Alice Winocour’s follow-up to the Earth-bound space drama Proxima (2019) is more grounded but equally heart-rending. With Revoir Paris (or Paris Memories), the French filmmaker revisits a recent national trauma, that of the Bataclan attack on 13th November 2015, which left a gaping wound in the social fabric. The filmmaker herself was not present when it happened, but her brother was, and she takes that second-hand knowledge of exactly how ineffable this experience was, and turns it into a film about memory’s unknowability.
What starts off as a quiet dinner, shared by Mia (Virginie Efira) and her husband Vincent (Grégoire Colin), is then is soon cut short by a work call-in. Not ready to call it a night, Mia wanders about Paris until heavy rain forces her to seek shelter in a random bistro. Slow-motion tracking shots and the intensification of certain imagery – closer attention is paid to a birthday cake with sparklers and to a route in and out of the ladies’ – signal that a danger is imminent. What happens next is very much concealed through point of view camera shots, only keeping with Mia and the rest of the film will be focused on retracing her steps: from the moment she saw the cake to her bathroom visit. The film makes use of amplified sound effects where no clear image is present, and handheld camerawork to destabilise an already compromised point of view. In this way, the style of Revoir Paris signifies the unreliability of both perception and the medium in representing a situation out of the ordinary, one which will take away memories and leave painful scars behind instead.
Winocour used online forums and attended gatherings of Bataclan survivors in preparation for the film, and this comes to no surprise not only because of her personal attachment to the topic. It also expands sensual explorations of trauma, central to her previous works, Augustine (2012) and Disorder (2015). In Revoir Paris, she weaves a narrative of communal recollections, paying attention to the stories of secondary and passing characters with an equal amount of attention. Details are brought to the fore with a sensitive push: the shot of two strangers kissing in the air duct fearing they might die imminently; the crackling of the birthday sparklers which triggers a PTSD episode; the second-guessing of your own memories and actions are all granted undivided attention amidst the main plotline.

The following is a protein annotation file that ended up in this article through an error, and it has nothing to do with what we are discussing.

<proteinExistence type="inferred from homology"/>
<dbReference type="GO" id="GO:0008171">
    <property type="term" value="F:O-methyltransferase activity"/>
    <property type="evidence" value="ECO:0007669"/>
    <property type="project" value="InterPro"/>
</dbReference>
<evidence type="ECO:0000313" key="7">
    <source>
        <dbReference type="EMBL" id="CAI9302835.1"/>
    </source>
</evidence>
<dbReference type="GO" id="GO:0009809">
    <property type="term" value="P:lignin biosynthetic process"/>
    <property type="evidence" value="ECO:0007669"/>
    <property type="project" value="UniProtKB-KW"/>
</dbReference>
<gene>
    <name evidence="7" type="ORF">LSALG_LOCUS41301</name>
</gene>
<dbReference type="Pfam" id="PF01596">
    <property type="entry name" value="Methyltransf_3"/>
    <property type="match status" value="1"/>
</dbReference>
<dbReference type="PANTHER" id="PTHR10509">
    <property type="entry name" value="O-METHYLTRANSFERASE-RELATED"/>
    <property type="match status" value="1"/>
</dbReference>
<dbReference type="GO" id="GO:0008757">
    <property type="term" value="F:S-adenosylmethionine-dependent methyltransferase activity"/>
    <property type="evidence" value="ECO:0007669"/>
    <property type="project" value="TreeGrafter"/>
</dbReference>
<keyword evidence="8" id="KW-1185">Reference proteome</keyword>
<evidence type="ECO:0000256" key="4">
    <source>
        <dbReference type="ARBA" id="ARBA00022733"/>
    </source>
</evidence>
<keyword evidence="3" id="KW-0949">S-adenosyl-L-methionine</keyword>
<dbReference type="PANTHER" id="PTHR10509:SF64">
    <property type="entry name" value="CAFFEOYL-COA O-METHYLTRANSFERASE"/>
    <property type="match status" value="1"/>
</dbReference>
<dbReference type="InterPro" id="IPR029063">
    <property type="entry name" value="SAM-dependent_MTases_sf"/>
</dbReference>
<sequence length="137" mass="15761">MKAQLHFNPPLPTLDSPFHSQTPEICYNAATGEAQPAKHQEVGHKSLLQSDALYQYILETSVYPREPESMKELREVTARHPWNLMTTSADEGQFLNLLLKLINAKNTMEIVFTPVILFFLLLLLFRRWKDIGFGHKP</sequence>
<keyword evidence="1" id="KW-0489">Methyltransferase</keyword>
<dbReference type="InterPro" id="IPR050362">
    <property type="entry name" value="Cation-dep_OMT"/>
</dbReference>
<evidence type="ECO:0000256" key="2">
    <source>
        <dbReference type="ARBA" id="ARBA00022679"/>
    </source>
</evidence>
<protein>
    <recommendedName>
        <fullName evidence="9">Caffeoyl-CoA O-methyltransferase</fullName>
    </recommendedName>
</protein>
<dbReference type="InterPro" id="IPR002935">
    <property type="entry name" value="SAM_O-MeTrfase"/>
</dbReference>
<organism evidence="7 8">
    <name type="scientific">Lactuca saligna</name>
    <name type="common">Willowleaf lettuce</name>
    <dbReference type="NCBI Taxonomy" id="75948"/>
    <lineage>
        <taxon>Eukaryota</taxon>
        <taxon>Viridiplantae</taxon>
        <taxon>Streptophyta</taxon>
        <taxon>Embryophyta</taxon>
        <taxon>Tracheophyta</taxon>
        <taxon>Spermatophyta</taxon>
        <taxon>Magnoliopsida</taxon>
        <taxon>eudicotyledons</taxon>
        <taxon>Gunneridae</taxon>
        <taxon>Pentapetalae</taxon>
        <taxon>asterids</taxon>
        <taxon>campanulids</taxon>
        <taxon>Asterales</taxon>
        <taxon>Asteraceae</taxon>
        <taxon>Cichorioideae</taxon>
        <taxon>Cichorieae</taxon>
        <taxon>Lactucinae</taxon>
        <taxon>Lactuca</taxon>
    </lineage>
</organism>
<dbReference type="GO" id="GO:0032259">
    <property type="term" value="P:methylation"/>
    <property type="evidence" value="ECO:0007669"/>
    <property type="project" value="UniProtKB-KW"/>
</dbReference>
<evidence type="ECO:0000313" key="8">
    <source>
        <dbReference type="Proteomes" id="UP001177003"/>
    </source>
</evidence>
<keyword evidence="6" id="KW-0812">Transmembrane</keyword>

Within Revoir Paris, there is also a love story and a story of a separation. Naturally, the personal sphere merges with the public one as a result of how disruptive the attack was on daily life, but the film takes this further and is unafraid to do so. We see the private and the political themes coming together, as Mia searches for that one person who held her hand in a moment of greatest need. By drawing attention to such physical details, Winocour weaves in questions of displacement and immigration, of the many faces of Paris (and all metropolises, for that matter)which is an ever-changing and often not so hospitable home to both the middle class and marginalised people. The moment when everyone comes together is often a tragedy, but Revoir Paris remains an optimistic film with all the intricate exploration of PTSD and suffering.
“We are not afraid” was the slogan Parisians took to the streets soon after the horror of Bataclan, and Alice Winocour has given this statement a deserving cinematic rendition.
God’s Creatures played as part of the QUINZAINE strand at Cannes Film Festival
Savina Petkova is a Bulgarian London-based freelance critic. In her spare time, she is a PhD candidate with a project on animal metamorphoses in contemporary European films. She lives from one film festival to the other, always on the hunt for animality, otherness, and visceral filmmaking. Savina admires bold story-telling as much as feeling-telling and defines her approach to criticism as sharp and ethically challenging. She is a regular MUBI Notebook contributor and writes for Electric Ghost Magazine, photogenie, and Girls On Tops. You can find her on Twitter @SavinaPetkova
Categories: Anything and Everything